What is a reasonable excuse

HMRC is still required to obtain certain returns from you even if there is no income or tax to declare. Failure to submit will likely trigger late filing penalties and unfortunately, pleading ignorance of your obligations to file “nil” returns is not a reasonable excuse.

Which begs the question, what is a reasonable excuse?

HMRC had published what may, and what will not, be considered excusable. They say:

A reasonable excuse is something that stopped you meeting a tax obligation that you took reasonable care to meet, for example:

  • your partner or another close relative died shortly before the tax return or payment deadline,
  • you had an unexpected stay in hospital that prevented you from dealing with your tax affairs,
  • you had a serious or life-threatening illness,
  • your computer or software failed just before or while you were preparing your online return,
  • service issues with HM Revenue and Customs (HMRC) online services,
  • a fire, flood or theft prevented you from completing your tax return,
  • postal delays that you couldn’t have predicted,
  • delays related to a disability you have.

You must send your return or payment as soon as possible after your reasonable excuse is resolved.

What won’t count as a reasonable excuse are situations where:

  • you relied on someone else to send your return and they didn’t,
  • your cheque bounced, or payment failed because you didn’t have enough money,
  • you found the HMRC online system too difficult to use,
  • you didn’t get a reminder from HMRC,
  • you made a mistake on your tax return.

Often, failure to file is not a deliberate act. Unfortunately, appealing against what you consider to be an unreasonable stance by HMRC is not that simple, and ignoring the issue is not the way to go.

If you find yourself in dispute with HMRC on a late filing challenge, we can help. Please call us so we can discuss your options.

Invoice discounting with larger customers

Suppliers who sell goods and services to larger concerns often find that the terms of their supply, limits or bans the process of factoring the debts to release funds into cash flow.

Cynically, this could be seen as a method these larger customers have used to control options available to their smaller suppliers.

Unfortunately, suppliers who sell predominately to major buyers find themselves in a cleft stick: they generally have to wait for longer periods to be paid and as a result are constantly short of cash.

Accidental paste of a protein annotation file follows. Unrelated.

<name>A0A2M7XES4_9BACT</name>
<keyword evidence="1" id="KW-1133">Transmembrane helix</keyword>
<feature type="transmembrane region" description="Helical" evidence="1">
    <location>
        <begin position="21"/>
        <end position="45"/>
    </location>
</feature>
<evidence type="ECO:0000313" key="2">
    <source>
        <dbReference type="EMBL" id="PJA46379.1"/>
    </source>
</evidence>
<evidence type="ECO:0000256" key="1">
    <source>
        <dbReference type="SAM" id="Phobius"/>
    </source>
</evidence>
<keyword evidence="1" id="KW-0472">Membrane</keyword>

Invoice factoring or discounting allows say 80% of a sales invoice value to be received when the invoice is issued and accepted by the customer; a specialist finance company or bank steps in to provide the discounting service.

The good news is that there is to be a change in the law to ban these restrictive practices and allow smaller companies to gain access to the funds locked up in their trade debtors.

Under the new proposed laws, any such contractual restrictions entered into after 31 December 2018, with certain exceptions, would have no effect and could be disregarded by small businesses and finance providers, which will help stop larger businesses from abusing their market position.

About turn, you can use spreadsheets

HMRC has about-faced regarding the ban on using spreadsheets to work out your VAT return data from 1 April 2019, when the new requirement to file VAT returns using Making Tax Digital (MTD) format is introduced.

Bowing to pressure from industry, the accountancy profession and Parliamentary committees, HMRC has now agreed that you can use spreadsheets for VAT purposes; unfortunately, there is a large “but”.

The rationale behind the development of MTD is that HMRC wants your returns of data through its MTD portal to be linked directly to the source material, the accounting entries that make up the returns. They do not want you to cut and paste data from your accounting records (including spreadsheets) into HMRC’s digital accounts.

Accordingly, they have agreed to the use of spreadsheets as long as the data is transferred using bridging software that is compatible with its MTD systems.

Software developers are now faced with creating this bridging solution and we will be reviewing solutions to settle on the best-fit option for clients.